Mission: to write this review without making a single "Holy (insert verbiage here)" joke or SOCK! WHAM! POW! reference.
The plot, at its most basic: Batman and Robin (Adam West and Burt Ward) investigate the disappearance of British distillery magnate Commodore Schmidlapp (Reginald Denny); what they uncover is a unholy teaming of their worst enemies: Catwoman, The Penguin, The Joker and The Riddler (Lee Meriwether, Burgess Meredith, Cesar Romero and Frank Gorshin, respectively), who have kidnaped Schmidlapp and stolen his new invention: a dehydration ray which can instantly reduce a person to powder. Employing this device, they actually steal the United Nations (or, in the not-really-our-planet venue of this Batman, "The United World Organization").
This version of the Somewhat-Less-Than-Dark-Knight, of course, comes from a TV series that was a direct outgrowth of the campy pop art movement of the mid-60s, when overblown reproductions of soup cans and comic panels became high art. As such, it was phenomenally successful, leading to a merchandising frenzy not seen again until Star Wars. Tongue firmly in cheek, it was lighthearted, goofy fun, managing the neat trick of providing satire without a mean bone in its body.
This movie is more of the same, though it has a slightly harder edge (by my unscientific count at least five henchmen die in the course of this movie) and larger budget. The scenes of the Batboat, Batcopter, Batcycle et al built for the movie would be thriftily recycled through the TV show for several years.
I was about 8 when the series premiered, and like every other child in America, I was smitten by it, dashing about with a shirt knotted around my throat for a cape. In high school and college, I despised the show, and now in adulthood, I find myself warm towards it once more. But even when I hated the series, I had to agree the movie was a lot of fun; and if nothing else, it speaks reams about the Batman character - that it not only survived this sort of treatment, but has continued to flourish.
The menus are a delight, boasting animated graphics, clips from the movie, and to start things off on the right foot, new voice clips from Burt Ward and Adam West: "Holy interactive menu, Batman!" "Precisely, Robin - it appears to be some sort of navigation device! How clever!" Clicking on any of the submenus rewards you with additional animations and another sound clip - in all, quite reminiscent of the menus from MGM's superb James Bond Official 007 series, only goofier.
The picture quality itself is nothing short of phenomenal, razor sharp and full of four-color goodness. The print itself is flawless; the audio is just as clear as the image. Good work on all fronts. There is an adequate if uninspiring stereo re-mix, and the original mono track is retained for purists.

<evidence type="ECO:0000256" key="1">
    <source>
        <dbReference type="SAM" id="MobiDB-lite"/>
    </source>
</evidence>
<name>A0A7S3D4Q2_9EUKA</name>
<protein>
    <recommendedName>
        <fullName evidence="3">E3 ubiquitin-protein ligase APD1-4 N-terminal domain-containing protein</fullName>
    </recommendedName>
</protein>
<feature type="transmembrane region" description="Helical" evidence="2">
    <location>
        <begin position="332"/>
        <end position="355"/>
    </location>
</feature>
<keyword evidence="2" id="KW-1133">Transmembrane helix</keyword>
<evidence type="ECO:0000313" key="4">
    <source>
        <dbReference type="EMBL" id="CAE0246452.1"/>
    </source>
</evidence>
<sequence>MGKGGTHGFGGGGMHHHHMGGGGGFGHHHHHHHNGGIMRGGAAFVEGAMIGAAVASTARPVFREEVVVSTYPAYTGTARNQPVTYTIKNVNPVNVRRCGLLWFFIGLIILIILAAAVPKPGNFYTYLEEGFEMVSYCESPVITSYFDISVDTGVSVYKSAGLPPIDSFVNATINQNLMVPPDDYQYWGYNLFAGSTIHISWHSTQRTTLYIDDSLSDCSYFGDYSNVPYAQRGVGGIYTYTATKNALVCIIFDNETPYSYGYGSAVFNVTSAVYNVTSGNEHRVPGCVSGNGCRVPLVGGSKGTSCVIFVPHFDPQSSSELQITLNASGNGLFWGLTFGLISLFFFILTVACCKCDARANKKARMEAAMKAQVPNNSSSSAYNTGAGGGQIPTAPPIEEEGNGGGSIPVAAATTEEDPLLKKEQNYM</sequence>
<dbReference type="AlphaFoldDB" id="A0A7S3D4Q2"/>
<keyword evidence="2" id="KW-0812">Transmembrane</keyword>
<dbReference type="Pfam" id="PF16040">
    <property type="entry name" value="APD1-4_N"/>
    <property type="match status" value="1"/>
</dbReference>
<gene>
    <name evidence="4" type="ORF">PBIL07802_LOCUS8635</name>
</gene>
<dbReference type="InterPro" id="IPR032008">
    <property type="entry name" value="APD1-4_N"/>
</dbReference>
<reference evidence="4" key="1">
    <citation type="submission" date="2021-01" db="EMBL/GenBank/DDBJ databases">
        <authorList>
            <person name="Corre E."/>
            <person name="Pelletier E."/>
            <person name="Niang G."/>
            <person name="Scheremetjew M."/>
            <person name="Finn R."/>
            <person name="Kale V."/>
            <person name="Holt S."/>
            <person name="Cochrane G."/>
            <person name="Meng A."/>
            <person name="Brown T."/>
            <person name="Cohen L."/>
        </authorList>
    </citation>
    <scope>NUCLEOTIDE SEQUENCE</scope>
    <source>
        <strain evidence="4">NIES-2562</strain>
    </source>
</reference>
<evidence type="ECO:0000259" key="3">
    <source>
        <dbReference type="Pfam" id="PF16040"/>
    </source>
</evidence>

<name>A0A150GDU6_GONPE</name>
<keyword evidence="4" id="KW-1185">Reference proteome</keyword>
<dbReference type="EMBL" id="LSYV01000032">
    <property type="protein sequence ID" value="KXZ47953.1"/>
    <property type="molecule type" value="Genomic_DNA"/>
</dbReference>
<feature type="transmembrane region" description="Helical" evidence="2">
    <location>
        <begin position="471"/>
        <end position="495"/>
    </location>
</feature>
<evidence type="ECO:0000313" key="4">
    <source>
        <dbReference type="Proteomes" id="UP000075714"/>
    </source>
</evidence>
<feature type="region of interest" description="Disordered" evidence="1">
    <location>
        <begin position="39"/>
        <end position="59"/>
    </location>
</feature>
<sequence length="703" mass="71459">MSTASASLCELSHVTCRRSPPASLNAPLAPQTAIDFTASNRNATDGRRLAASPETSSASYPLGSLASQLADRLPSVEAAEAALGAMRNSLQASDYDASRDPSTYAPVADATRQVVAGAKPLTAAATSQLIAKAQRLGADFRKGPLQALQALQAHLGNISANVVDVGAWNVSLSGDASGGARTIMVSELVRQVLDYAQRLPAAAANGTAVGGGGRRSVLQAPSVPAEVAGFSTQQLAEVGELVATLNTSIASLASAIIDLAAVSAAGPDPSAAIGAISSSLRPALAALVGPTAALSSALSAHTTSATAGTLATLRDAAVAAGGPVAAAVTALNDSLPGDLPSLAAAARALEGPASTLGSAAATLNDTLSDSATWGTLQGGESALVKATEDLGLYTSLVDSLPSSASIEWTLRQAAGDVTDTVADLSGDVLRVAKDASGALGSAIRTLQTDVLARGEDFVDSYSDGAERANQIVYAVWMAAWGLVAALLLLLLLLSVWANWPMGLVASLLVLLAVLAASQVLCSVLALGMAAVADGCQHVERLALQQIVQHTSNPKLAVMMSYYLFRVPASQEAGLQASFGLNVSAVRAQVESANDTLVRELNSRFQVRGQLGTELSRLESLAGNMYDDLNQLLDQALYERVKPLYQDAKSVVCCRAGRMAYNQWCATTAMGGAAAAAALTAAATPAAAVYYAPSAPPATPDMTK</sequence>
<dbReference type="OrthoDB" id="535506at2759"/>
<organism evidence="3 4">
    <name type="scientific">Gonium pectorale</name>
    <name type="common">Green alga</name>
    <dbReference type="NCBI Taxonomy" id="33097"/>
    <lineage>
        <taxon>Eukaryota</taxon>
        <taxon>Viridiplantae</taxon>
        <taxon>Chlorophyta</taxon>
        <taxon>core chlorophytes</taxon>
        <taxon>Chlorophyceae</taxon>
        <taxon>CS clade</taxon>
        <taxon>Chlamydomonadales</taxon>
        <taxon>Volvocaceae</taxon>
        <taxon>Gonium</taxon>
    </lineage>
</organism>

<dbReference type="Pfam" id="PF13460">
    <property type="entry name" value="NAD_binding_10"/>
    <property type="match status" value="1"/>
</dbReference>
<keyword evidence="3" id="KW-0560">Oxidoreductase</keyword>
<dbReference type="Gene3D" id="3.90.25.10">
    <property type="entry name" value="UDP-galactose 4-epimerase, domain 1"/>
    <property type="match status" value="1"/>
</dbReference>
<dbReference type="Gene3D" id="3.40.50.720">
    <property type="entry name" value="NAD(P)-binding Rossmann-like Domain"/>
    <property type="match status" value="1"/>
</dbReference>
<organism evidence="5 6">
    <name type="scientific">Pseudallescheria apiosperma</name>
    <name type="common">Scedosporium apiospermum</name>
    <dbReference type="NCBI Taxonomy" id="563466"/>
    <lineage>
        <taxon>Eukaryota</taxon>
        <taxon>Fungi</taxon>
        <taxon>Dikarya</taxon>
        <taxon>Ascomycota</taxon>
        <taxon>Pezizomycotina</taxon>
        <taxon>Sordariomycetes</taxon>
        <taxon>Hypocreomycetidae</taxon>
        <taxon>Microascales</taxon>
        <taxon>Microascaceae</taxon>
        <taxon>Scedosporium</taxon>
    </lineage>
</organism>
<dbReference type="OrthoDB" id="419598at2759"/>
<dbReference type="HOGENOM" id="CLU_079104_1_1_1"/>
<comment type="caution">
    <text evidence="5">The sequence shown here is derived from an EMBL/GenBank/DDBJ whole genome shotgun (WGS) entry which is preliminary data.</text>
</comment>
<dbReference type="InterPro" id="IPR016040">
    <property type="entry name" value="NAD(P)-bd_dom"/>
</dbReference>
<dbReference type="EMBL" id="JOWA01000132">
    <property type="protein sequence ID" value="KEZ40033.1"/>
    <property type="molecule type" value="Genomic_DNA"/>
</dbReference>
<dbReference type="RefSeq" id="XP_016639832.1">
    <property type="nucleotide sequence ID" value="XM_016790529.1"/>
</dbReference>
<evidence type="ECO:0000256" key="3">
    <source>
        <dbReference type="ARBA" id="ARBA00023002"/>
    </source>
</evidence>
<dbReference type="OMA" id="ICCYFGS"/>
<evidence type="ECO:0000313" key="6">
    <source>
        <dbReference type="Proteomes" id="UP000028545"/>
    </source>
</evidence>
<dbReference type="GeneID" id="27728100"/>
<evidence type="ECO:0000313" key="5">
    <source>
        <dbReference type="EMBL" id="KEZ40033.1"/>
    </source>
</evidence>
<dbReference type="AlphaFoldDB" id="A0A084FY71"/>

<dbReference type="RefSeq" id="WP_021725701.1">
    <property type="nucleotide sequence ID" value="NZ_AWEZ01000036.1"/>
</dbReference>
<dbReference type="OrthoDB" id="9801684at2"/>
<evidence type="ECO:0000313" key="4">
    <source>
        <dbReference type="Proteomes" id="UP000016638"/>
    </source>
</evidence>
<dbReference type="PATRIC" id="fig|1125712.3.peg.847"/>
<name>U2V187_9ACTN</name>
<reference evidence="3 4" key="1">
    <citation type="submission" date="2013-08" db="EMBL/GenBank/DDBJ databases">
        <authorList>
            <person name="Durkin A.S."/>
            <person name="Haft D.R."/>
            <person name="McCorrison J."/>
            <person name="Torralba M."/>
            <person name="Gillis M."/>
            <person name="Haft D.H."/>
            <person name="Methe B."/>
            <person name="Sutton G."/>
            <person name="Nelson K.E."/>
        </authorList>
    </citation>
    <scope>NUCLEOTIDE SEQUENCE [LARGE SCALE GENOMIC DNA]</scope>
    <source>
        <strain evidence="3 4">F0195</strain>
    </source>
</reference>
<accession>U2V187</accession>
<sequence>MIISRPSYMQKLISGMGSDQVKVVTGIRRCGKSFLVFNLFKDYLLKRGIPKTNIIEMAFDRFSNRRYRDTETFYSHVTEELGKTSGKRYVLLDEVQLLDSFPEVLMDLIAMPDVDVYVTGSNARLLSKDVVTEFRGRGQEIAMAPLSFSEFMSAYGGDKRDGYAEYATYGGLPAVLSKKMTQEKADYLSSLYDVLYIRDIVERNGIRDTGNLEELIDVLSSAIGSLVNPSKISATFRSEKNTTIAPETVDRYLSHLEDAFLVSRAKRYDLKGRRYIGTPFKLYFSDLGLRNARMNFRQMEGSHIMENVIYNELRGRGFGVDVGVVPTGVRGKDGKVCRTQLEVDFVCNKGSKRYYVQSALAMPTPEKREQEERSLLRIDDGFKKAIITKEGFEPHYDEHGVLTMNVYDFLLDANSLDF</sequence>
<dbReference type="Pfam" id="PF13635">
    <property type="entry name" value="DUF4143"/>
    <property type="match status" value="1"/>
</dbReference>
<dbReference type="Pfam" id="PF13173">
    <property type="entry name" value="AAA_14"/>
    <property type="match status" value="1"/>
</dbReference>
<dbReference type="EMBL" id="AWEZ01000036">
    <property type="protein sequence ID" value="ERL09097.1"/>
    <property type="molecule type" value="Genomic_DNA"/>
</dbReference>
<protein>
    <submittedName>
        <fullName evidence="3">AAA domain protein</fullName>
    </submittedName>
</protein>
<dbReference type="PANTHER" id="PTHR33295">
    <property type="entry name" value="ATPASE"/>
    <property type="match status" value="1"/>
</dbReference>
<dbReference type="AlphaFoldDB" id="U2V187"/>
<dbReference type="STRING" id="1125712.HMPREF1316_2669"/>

"The Batman Featurette" is a 17 minute confection weaving interview segments with Ward and West into clips from the movie. The interviews provide a nice background, covering as it does Ward's audition and his subsequent flirtations with danger from various props and set pieces ("My stunt man was always off having coffee with Adam"), and the warm comraderie on the set. The biggest surprise - though it should have been expected - is that Burt Ward has turned into a middle-aged man just like the rest of us.
"The Batmobile Revealed" is a 7 minute piece with designer George Barris talking about designing and building the Batmobile in three weeks. Not to mention getting arrested while driving it to a photo op because it had no windshield wipers.
There are two photo galleries, "From the Vault of Adam West" and "Behind The Scenes", and three trailers, one in Spanish. These are my favorites, simply because while Batman and Robin speak directly to the camera, telling us what a great movie is coming our way... Adam West is so obviously fighting the urge to burst out laughing...(apparently a big problem on the set. That we ever got takes where everyone manages to keep a straight face is astounding)
The audio commentary track, featuring Ward and West, could have been more informative, but as it is they sound like what they are - old friends talking over good times. West leaves the action on the screen at one point to muse about being a part of something so iconic. And if they touch on anecdotes already mentioned in the featurette, they are also able to talk more about their co-workers. Their comments are universally kind, and though that may seem like the Hollywood burn-no-bridges standard operating procedure, they also seem genuinely sincere; and after all, from this particular Batman and Robin, one would expect no less.
Dr. Freex, 10/14/2001